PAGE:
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Raft of CIA Files on Lee Harvey Oswald Has ‘Gone Missing’

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An independent researcher has found a set of CIA files on Lee Harvey Oswald, the alleged assassin of President John F. Kennedy, has gone missing.

By law, all of the US government’s files on the assassination of President John F. Kennedy must be released by October 26, 2017. One batch of records won’t be among them — namely, a specific set of CIA files on alleged assassin Lee Harvey Oswald.

Lee Harvey Oswald (Photo: Wiki)

The records were part of a seven-volume file on Oswald, held by the Agency’s Office of Security — a division responsible for protecting CIA property and vetting agency personnel, which maintains a file system independent of the CIA’s Central File Registry.

Declassified CIA records show that one set — Volume 5 — is missing. The disappearance, discovered by JFK researcher Malcolm Blunt, is significant — the OS was the first division of the CIA to open a file on Oswald.

The release in July of 3,810 CIA and FBI documents on the assassination by the Assassination Records Review Board threw up a number of revelations that JFK researchers have hungrily devoured and enthusiastically publicized. For instance, the mayor of Dallas at the time of Kennedy’s assassination, Earle Cabell, was a CIA asset in the 1950s, and his brother, Charles Cabell, a high-ranking CIA official until 1962.

They also indicate official investigations into the assassination, such as the 1964 Warren Commission, were effectively “controlled’ by top CIA officials, including top counter intelligence chief James Jesus Angleton — and interviewed CIA agents deliberately concealed from investigators what top CIA officers, including Angleton, knew about Oswald while JFK was still alive.

However, evidently what the files did not and will not contain will likely be of far greater interest to conspiracy theorists.

Vanishing Point

At the very least, the disappearance of part of Oswald’s first CIA file is peculiar — if not outright suspicious. The individual — an ex-marine who ostensibly defected to the Soviet Union 1958 — 1960, was of considerable, constant interest to Angleton and CIA staff in the four years prior to November 22 1963.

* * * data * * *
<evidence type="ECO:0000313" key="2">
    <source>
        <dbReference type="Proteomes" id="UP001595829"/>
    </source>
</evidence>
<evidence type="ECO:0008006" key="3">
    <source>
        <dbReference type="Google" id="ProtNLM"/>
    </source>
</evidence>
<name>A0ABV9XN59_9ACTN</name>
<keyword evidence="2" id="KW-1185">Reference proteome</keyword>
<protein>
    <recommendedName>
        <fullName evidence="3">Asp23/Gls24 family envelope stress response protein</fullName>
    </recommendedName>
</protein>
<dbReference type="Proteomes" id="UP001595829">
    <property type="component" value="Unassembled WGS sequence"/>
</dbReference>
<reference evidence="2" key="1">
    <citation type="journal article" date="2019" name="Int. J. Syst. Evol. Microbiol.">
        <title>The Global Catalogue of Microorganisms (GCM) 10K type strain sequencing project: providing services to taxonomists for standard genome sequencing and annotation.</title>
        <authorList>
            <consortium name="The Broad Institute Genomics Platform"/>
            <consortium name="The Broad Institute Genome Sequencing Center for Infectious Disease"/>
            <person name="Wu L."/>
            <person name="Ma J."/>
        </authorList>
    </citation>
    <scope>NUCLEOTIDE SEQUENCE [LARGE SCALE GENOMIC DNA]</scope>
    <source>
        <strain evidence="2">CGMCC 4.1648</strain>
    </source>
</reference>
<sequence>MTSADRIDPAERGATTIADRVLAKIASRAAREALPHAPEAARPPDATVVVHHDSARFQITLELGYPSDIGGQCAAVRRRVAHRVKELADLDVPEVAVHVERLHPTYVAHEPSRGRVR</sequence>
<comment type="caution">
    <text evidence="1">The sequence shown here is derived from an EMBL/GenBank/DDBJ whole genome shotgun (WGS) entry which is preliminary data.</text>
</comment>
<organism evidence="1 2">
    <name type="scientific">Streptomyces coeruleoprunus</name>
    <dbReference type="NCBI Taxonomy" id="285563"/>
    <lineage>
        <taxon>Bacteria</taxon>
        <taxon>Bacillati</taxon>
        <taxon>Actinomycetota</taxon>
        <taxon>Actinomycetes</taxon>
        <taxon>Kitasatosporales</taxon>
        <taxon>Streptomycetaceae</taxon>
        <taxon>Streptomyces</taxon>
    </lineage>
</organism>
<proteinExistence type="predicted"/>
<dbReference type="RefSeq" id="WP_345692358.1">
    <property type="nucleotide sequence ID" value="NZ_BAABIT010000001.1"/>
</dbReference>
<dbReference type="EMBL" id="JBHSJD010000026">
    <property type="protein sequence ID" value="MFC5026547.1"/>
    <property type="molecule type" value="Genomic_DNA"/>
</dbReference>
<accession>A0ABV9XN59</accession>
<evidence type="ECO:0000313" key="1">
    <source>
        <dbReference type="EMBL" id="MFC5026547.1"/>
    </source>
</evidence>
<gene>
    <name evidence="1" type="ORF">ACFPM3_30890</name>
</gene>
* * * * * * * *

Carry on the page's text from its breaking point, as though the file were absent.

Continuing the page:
The opening of Oswald’s OS file in December 1959 was a bizarre deviation from standard CIA practice — standard procedure, as set out by agency directives, required agency personnel to open a personality file (a “201 file”) on a military defector such as Oswald. Despite this, the CIA’s 201 file on Oswald was not opened until a year later, in December 1960.

The CIA didn’t share this fact with Warren Commission investigators in 1964, and when the delay was discovered by the House Select Committee on Assassinations in 1978, neither Angleton nor his then-boss, Deputy CIA director Richard Helms, could explain it.

Obfuscation ‘For A Reason’

Blunt believes the disappearance of the records amounts to deliberate obfuscation “for a reason” — done due to an internal interest in Oswald’s records. Bizarrely, the CIA claim Volume 5 never existed, despite records found by Blunt indicating CIA officials and congressional investigators had access to it.

Such assertions can only add to already sizeable doubts about the official verdict in the landmark case. Both general publics the world over and major international political figures have consistently doubted that Oswald acted alone — in respect of the latter, President Lyndon Johnson, First Lady Jackie Kennedy, Robert Kennedy, French president Charles DeGaulle, and Cuban leader Fidel Castro all concluded JFK was slain by his political enemies, not a “lone nut” assassin.